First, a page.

In the summer of 1775, riflemen from Pennsylvania, Maryland, and Virginia joined the New England troops already gathered in Boston to form a Continental Army. Many of these southern soldiers wore fringed linen hunting shirts like this example.  

As stories of the riflemen’s marksmanship spread, General Washington saw a psychological advantage in outfitting thousands more of the American soldiers in these distinctive shirts.

On July 24, 1776, Washington wrote that he “earnestly encourages the use of hunting shirts,” in part because they were “justly supposed to carry no small terror to the enemy, who think every such person a complete marksman.”


The National Archives

In the files of the National Archives are digitized versions of the original rosters of state and continental troops that served during the Revolutionary War.   Although seeing the information is interesting enough, seeing the actual handwritten troop rosters is even more exciting.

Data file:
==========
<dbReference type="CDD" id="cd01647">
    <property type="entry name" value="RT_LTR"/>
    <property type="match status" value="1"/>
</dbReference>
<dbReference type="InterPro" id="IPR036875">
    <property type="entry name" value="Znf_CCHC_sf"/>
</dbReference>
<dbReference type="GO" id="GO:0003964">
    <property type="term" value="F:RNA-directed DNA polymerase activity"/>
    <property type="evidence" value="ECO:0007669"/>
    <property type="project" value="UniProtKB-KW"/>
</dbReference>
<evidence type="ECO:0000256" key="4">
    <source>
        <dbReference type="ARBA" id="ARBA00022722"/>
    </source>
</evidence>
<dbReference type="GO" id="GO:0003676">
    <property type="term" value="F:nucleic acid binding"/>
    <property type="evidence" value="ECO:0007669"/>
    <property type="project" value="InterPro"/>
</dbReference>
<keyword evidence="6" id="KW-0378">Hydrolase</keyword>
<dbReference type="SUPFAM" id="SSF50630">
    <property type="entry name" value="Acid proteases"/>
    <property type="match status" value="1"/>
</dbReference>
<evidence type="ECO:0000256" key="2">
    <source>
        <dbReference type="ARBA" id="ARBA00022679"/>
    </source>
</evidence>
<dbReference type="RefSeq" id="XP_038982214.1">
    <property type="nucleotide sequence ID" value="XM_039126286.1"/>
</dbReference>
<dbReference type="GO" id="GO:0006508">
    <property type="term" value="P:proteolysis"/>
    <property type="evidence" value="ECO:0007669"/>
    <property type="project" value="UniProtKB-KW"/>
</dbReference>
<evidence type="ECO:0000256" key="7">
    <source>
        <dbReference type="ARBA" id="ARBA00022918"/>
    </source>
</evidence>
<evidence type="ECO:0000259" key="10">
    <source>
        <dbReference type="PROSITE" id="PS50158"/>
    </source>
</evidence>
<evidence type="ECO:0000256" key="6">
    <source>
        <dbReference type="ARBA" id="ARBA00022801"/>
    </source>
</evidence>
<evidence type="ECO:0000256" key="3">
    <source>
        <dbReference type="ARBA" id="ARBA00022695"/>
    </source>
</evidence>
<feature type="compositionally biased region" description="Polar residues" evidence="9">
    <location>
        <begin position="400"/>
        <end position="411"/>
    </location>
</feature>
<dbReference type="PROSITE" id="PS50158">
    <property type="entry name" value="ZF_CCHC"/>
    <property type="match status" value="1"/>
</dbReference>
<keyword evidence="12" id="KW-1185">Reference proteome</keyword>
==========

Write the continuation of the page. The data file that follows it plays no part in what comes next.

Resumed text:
Visit the National Archives "List of Massachusetts Troops 1776-1780"

Major Battles

Battle of Trenton

Colonial troops were able to defend Boston Harbor from British forces - causing significant casualties to the enemy - until running out of ammunition.  Although the colonists  were ultimately forced to retreat to Cambridge, the battle demonstrated that inexperienced militia were able to stand up to regular army troops

After General George Washington‘s crossing of the Delaware River north of Trenton the previous night, Washington led the main body of the Continental Army against Hessian soldiers garrisoned at Trenton. After a brief battle, nearly the entire Hessian force was captured, with negligible losses to the Americans. The battle significantly boosted the Continental Army’s flagging morale, and inspired re-enlistments.

Battle of Princeton